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Egypt at the Horniman Museum



Episode 3: Only Collections in the Building

Episode 3: Money, money, money…..

Heba and Johanna in the recording studio

Money is both one of the most frequent reasons that tensions arise through work with external collaborators, yet at the same time a direct conversation that we often avoid. Episode 3 of Only Collections in the Building drills down into the decisions made about where money is spent, and how perceptions of museums as well funded institutions impact on trust.

In this episode we explore the procedures that surround money, and how they reinscribe power.

This includes how the legal language of contracts is underpinned by assumptions around institutional ownership, and how financial agreements impact on rights to refuse. We ask to what extent the financial year and the deadlines that fall during spring-time respect a Global calendar, considering, for example, the holy month of Ramadan.

How can we have honest conversations about money on a more human level, considering both the inequalities in the allocation of money, and the financial transactions that surround it?


One of the most frequent conversations we have had throughout All Eyes on Her is about money; how we don’t have enough to do the work we want and need to do, and the difficulties of raising funds when our work sits at this intersection of research and public facing museum work.

These conversations often navigate a central contradiction. Whilst museum professionals often experience a chronic lack of money, many of the community groups, artists and indigenous activists that we work with perceive museums in the UK as wealthy places. influencing this perception is the way the funds that we do have access to are allocated.

It is common for the majority of museum income to go on wages (often 60-70%) closely followed by facilities (such as heating, ground rent, rubbish collection). The remaining budget is shared between the different work streams – exhibitions, collections management, public programming, collections research, recruitment and learning programs – some of which might also create income. However within this work, the public face of the museum is often prioritized over the more hidden behind the scenes work.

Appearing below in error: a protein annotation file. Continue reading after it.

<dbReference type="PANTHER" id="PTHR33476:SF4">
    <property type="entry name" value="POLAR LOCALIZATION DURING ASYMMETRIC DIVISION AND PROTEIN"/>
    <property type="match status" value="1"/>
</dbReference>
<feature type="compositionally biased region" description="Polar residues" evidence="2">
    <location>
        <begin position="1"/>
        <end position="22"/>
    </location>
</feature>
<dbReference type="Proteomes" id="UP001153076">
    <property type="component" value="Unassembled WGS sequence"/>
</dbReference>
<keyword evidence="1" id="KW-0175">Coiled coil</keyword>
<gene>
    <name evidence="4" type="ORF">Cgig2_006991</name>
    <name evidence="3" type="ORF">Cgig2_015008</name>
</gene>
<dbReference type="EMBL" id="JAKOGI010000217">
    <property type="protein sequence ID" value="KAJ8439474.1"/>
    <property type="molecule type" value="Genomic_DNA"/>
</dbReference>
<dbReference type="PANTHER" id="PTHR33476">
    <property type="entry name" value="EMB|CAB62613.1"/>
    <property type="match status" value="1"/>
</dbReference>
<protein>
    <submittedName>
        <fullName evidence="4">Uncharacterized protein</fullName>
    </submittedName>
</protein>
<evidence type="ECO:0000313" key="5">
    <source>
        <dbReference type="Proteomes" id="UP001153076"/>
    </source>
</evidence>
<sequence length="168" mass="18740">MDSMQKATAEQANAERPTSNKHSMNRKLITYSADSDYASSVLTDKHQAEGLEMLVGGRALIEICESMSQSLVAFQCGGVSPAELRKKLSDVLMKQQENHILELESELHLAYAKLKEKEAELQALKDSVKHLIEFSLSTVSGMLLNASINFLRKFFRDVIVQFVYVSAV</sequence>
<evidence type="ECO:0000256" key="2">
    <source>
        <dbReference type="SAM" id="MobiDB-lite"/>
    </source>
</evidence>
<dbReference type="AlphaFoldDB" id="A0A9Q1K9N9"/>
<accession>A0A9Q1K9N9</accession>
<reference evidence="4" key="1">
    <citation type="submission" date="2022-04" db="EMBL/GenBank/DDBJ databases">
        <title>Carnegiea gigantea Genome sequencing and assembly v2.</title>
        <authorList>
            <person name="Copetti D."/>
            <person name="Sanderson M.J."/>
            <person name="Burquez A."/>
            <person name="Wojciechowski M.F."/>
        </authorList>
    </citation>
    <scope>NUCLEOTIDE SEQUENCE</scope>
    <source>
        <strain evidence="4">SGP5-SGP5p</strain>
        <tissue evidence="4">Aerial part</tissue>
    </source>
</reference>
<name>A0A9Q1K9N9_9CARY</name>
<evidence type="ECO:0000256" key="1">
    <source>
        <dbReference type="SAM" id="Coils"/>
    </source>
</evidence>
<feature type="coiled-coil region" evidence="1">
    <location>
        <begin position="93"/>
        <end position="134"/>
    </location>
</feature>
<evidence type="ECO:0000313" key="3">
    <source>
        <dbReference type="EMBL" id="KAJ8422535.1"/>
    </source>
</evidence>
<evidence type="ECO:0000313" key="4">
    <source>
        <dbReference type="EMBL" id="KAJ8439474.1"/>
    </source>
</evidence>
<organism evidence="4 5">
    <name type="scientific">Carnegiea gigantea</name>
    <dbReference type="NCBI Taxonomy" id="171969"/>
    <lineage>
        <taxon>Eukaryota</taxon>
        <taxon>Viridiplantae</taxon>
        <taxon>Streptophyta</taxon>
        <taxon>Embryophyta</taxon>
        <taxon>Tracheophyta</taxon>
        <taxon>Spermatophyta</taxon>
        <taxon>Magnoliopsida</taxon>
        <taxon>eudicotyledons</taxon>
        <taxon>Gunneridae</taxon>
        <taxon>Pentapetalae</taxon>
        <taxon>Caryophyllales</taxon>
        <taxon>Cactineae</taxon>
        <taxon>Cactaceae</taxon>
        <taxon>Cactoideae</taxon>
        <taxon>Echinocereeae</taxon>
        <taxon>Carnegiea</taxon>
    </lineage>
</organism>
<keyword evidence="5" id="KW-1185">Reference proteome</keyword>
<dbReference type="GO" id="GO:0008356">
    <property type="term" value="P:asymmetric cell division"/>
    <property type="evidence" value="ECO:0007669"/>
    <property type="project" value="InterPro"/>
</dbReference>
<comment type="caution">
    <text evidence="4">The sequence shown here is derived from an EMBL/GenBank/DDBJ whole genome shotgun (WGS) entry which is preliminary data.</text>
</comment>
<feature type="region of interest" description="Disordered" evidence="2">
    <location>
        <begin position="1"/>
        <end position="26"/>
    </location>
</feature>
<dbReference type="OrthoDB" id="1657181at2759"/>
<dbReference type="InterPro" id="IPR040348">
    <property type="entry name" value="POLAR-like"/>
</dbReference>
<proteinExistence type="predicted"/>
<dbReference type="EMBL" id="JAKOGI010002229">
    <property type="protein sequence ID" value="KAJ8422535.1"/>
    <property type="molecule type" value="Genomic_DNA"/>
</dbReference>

This faux-blingyness contributes to the perception that museums are well funded, because the areas that are the most poorly funded are far less visible. This contradiction has a significant impact on the expectations around how much money there is to pay artists or freelancers. This is compounded by the very real inequalities in funding for comparative heritage or HE organizations in the Global South.

Community Collaborations: a Funding Blindspot

A central part of our project is community-led collections research and collaboration, however we have found that in the context of University-based collections work, community collaborations are rarely institutionally valued as producing “rigorous” research or expertise.

Within this model, community partnerships are regarded as an add-on fringe activity that might increase funding potential given the current Public Engagement turn in UK arts and humanities research funding. Research projects are rarely encouraged to have enough budget for community-led work, despite the increasing advocacy towards people-centred methodologies and impact. Resolving this is particularly important in relation to collections and belongings in the UK that have a colonial history, and where expertise from community members who have personal lived experience and shared heritage is vital to understanding these collections and their relevance today.